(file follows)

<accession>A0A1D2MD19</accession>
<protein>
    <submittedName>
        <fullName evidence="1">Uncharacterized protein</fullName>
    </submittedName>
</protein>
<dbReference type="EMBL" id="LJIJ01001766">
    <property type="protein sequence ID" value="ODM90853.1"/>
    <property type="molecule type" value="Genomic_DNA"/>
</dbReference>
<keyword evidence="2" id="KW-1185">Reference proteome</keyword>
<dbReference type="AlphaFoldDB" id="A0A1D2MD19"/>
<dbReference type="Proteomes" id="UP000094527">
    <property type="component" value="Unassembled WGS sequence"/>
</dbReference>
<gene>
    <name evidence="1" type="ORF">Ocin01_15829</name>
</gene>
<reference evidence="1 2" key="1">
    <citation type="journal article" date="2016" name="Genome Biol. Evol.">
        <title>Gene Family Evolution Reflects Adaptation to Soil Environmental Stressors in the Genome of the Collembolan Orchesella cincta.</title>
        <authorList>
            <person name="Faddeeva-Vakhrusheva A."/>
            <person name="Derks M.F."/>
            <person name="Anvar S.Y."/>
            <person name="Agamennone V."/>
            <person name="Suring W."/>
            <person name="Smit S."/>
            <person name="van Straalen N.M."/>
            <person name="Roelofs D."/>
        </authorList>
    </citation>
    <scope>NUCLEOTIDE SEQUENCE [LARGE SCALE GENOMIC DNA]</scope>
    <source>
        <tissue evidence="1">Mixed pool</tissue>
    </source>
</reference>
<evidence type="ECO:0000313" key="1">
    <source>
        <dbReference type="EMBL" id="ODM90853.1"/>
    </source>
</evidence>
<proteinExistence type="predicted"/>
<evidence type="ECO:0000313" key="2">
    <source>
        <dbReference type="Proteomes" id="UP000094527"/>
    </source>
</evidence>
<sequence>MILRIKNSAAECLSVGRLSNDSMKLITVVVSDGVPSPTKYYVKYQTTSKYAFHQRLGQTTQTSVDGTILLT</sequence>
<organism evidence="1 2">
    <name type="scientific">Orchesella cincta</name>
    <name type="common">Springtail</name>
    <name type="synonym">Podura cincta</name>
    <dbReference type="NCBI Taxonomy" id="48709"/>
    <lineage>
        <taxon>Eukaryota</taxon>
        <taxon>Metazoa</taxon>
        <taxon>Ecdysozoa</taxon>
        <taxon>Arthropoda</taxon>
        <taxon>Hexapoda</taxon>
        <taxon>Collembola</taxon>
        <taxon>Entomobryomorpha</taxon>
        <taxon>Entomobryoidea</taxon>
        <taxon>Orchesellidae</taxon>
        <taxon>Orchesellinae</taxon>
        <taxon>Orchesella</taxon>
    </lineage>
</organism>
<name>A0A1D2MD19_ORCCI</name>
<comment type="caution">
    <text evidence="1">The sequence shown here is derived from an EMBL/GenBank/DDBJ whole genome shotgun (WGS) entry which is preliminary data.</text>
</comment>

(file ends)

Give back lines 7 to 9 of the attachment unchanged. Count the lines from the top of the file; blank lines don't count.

<dbReference type="EMBL" id="LJIJ01001766">
    <property type="protein sequence ID" value="ODM90853.1"/>
    <property type="molecule type" value="Genomic_DNA"/>